Loaves and Fishes

We are so blessed to have a local food bank where we go once a month for necessities we otherwise could not afford. Today my husband George went along to see what I went through each month to bring him such things as toothpaste, bean soup, or a box of cookies.

Our local food bank is called Loaves and Fishes and run entirely by volunteers. It is for the aged, the poor and the disabled. Their mission is to provide good nutrition to those who most need it, and hopefully, prevent people from having to choose whether they buy their medications or buy food.

Take a look at who they are and what they do with this virtual tour: http://www.loavesandfishesnwok.org/virtual-tour.html

We generally arrive an hour and a half before they open the doors so we have a chance to get in the doors.  We go once a month and I have never seen less than 50 people in line on the days I go.  They are open every Monday through Friday of the month and have never seen them without a line of waiting people going around the building. It isn’t easy for some of us to stand for over an hour, yet you’d be amazed at the people who do so just to get the food. An 80-year-old woman with a walker…92-year-old gentleman with a cane pulling an oxygen tank behind him.

When Angie and Garry go with me, Garry carts around a few folding chairs so we can sit and wait. It’s always uncomfortable, yet always worth the effort.

It frustrates me to think of so many people in such a small town (we only have 48K people here) that need this food bank. I keep wishing there was a better way to feed people.

Loaves and Fishes also has a small farm that supplies their customers with fresh veggies and herbs..and also gives classes on gardening. It is called Faith Farm and everything is grown by still more volunteers.  They often bring seeds or small plants to the food bank for us to grow at home. I have an eggplant from them that is growing like mad out back. It already has a lovely five-inch eggplant that is almost ready to pick and half a dozen baby ones.

The only thing I know to do with eggplant is make Baba ganoush

…….and I doubt George will eat it.

Hopefully Ekhlas over at Cooking from your Heart or Jan at Gone with the Wheat has a recipe for me.

Regardless of what a pain in the patootie it is to wait an hour and a half, standing in the sun on a 101 degree day or during a snow storm, I am immensely grateful we have a food bank.  Does your town or city have one and do you utilize their services?

5 thoughts on “Loaves and Fishes

  1. Nearly every church in the surrounding area has a food bank. A local lady, Diane Toto, has been instrumental in building a food bank warehouse, WE CARE FOOD PANTRY, which in the past year has distributed over 3.2 million pounds of food in my hometown and in surrounding counties. We are blessed. We can be assured that when government programs such as MEALS ON WHEELS and food stamps are abolished by Trump, our great people will take care of those who need help.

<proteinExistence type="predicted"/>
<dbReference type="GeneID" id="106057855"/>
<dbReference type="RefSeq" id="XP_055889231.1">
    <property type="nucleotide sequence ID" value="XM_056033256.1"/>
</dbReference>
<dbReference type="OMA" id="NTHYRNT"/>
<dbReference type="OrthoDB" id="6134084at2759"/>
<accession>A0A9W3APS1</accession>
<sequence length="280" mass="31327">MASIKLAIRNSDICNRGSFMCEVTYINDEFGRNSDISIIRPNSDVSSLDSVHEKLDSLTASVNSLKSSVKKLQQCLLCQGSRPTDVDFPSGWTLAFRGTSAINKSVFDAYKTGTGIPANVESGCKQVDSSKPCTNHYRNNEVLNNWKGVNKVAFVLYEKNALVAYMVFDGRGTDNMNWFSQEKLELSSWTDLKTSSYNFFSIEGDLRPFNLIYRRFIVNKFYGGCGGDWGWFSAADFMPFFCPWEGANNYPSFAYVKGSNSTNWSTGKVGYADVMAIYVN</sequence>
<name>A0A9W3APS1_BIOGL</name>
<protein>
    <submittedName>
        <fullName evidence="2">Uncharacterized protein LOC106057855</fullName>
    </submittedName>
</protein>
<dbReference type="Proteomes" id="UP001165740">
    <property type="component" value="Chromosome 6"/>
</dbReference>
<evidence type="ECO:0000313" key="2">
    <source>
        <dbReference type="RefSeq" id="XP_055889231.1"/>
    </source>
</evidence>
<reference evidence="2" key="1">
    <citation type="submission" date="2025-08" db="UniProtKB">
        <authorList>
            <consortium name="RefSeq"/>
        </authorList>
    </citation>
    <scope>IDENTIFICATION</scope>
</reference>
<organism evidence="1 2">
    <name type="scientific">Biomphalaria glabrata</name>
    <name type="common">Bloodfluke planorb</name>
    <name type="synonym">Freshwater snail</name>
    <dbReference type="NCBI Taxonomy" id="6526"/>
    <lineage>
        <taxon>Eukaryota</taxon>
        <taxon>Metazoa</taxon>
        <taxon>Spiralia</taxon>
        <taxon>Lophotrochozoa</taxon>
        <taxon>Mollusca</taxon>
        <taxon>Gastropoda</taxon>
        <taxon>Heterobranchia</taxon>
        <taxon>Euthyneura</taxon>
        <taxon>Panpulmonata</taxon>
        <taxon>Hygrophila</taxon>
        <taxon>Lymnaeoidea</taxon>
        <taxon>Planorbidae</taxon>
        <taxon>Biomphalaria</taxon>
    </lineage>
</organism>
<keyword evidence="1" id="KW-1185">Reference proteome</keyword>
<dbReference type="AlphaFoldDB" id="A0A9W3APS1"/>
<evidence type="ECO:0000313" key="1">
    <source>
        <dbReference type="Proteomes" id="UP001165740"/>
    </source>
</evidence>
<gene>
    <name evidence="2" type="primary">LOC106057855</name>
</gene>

2. In Fairbanks, Alaska we have a community food bank. A number of churches will have food boxes ready for clients to pick up on specific days. This system works because they do not have a long wait. Some people that don’t have transportation, will have volunteers bring them the boxes. I googled easy delicious eggplant recipes and thought this link looked promising. It is titled 17 Eggplant Recipes that Everyone Will Love. http://www.seriouseats.com/2016/08/eggplant-recipes.html I have roasted vegetables in the oven with olive oil and salt and pepper. I have diced eggplant with onions, potatoes, and whatever vegetables I have on hand. Roast it in the oven and stir a few times. Roast at 350 F. If it is hot outside, might want to wait until cooler weather.


    1. thank you so very much for the recipes link..and your suggestion! I’m going to try just roasting them for now. too hot for some that are listed, but at least now I have a variety of things to try! Off to check out your site now! thanks for commenting.


  3. When we lived in Groves I volunteered for The United Board of Missions and we had a food pantry. They got their food from the food bank in Beaumont when supplies ran low, or from food drives we organized. I think it’s a good thing to have for people in dire need, however, your food bank goes a step further to encourage folks to grow their own, thereby reducing the need for repeat trips to the food bank. We also saw to it that the needy got an electric bill paid if they qualified and sometimes help with rent or their house payment. We did a toy drive every Christmas and hosted bridge clubs and fed them lunch three times a year. It was a fabulous place to be involved with and I really miss it and the people I served with.


    1. ours has Faith Farms which not only has gardening classes and seeds, but will provide gardening space for those that have no yard. They also have raised beds for those that are wheelchair bound, and high beds for those that cannot bend over of kneel to plant things. They help people to build their own raised beds by providing labor and materials. I LOVE this town.


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